MASON — The Town of Mason held its inaugural Bike Rodeo Saturday morning, drawing nearly 40 young cyclists and their parents.
Organized by Lisa Crump, the event featured bicycle safety and rules, an obstacle course, snacks, and prizes.
Jodie Roush of the Bend Area Sprocket Spinners taught those attending about bike maintenance, safety, and rules of the road. Assisted by his daughter, Shelby, Roush showed the parents how to choose the correct bicycle size for their children.
Roush and Shelby later took the kids on a bicycle ride, with the Mason Volunteer Fire Department in the lead. Roush also presented each child with a water bottle.
Members of the fire department set up an obstacle course for the youngsters to navigate. The bikers maneuvered around cones, and even traveled across “rumble strips.”
Smaller children were treated to coloring pages and a packet of safety activities. Helping at the coloring table was student volunteer Emma Northup of Wahama High School. The Clifton United Methodist Church provided a variety of healthy snacks, including fresh fruit cups, apples, granola bars, and bottles of water, served by member Jill Nelson.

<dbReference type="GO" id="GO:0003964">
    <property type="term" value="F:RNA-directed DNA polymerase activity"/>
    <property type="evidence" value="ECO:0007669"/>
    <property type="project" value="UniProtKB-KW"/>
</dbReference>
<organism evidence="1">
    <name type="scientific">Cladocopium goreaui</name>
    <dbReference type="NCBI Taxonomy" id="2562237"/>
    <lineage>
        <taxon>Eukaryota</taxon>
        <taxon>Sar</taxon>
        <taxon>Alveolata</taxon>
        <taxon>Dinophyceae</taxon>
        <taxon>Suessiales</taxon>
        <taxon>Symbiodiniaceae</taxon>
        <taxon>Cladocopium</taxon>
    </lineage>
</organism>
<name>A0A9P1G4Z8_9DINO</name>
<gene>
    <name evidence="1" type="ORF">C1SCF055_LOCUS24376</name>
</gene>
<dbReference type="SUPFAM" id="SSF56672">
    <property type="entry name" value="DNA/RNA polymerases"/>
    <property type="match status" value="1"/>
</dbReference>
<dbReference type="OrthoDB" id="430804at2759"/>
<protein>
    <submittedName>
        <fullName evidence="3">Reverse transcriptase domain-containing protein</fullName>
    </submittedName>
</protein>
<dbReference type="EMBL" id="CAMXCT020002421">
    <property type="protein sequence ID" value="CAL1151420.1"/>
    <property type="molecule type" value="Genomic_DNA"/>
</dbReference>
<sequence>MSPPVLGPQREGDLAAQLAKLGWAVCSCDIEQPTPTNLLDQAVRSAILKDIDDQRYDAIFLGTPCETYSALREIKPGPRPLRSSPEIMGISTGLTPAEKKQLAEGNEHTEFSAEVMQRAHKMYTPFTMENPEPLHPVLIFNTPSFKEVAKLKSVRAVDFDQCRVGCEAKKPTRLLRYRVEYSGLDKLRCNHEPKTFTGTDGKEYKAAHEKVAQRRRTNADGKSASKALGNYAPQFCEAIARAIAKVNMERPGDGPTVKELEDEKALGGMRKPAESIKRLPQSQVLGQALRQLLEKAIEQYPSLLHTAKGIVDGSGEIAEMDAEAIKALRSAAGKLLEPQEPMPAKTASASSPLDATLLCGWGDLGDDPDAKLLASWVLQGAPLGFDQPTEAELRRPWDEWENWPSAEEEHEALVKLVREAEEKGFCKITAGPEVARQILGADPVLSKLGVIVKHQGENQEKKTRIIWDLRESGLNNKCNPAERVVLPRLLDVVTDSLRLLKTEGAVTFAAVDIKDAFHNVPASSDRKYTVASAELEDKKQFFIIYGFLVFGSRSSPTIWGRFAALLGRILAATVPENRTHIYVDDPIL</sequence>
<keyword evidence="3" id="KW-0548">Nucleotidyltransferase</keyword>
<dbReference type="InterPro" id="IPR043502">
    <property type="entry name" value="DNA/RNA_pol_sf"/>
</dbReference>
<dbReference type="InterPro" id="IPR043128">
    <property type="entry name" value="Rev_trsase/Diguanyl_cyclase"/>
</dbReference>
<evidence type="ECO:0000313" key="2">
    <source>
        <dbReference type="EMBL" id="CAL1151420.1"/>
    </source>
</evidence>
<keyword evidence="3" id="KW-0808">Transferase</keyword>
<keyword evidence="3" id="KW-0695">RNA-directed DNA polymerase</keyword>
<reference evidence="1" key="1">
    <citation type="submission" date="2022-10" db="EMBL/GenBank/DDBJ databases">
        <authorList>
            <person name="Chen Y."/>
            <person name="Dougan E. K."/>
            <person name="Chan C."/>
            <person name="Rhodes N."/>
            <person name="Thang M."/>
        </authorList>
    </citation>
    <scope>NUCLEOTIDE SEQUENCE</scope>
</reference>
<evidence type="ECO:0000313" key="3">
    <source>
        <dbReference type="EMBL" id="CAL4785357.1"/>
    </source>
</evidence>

The finale of the event was the drawing for a variety of prizes, including eight bikes, announced by Mayor Kristopher Clark. The bicycles were donated by Workman’s Country Variety Store, the Stewart-Johnson V.F.W. Post 9926 of Mason, Bob’s Market and Greenhouses, Inc., Farmers Bank, Clifton United Methodist Church, OVP Health, and two by the Town of Mason. Farmers Bank also donated drawstring backpacks to all of the children for carrying their items while biking.
The event was held to promote healthy outdoor fun and exercise. It also kicked off the establishment of the Town of Mason WRC (walk, run, cycle) route, which is marked with signs throughout the municipality. Crump wrote a grant for the cost of the signs through “Try This West Virginia,” a program providing building blocks for healthy communities. The grant will also pay for the purchase of a bicycle rack to be placed in the town.
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Mindy Kearns is a freelance writer for Ohio Valley Publishing, email her at [email protected]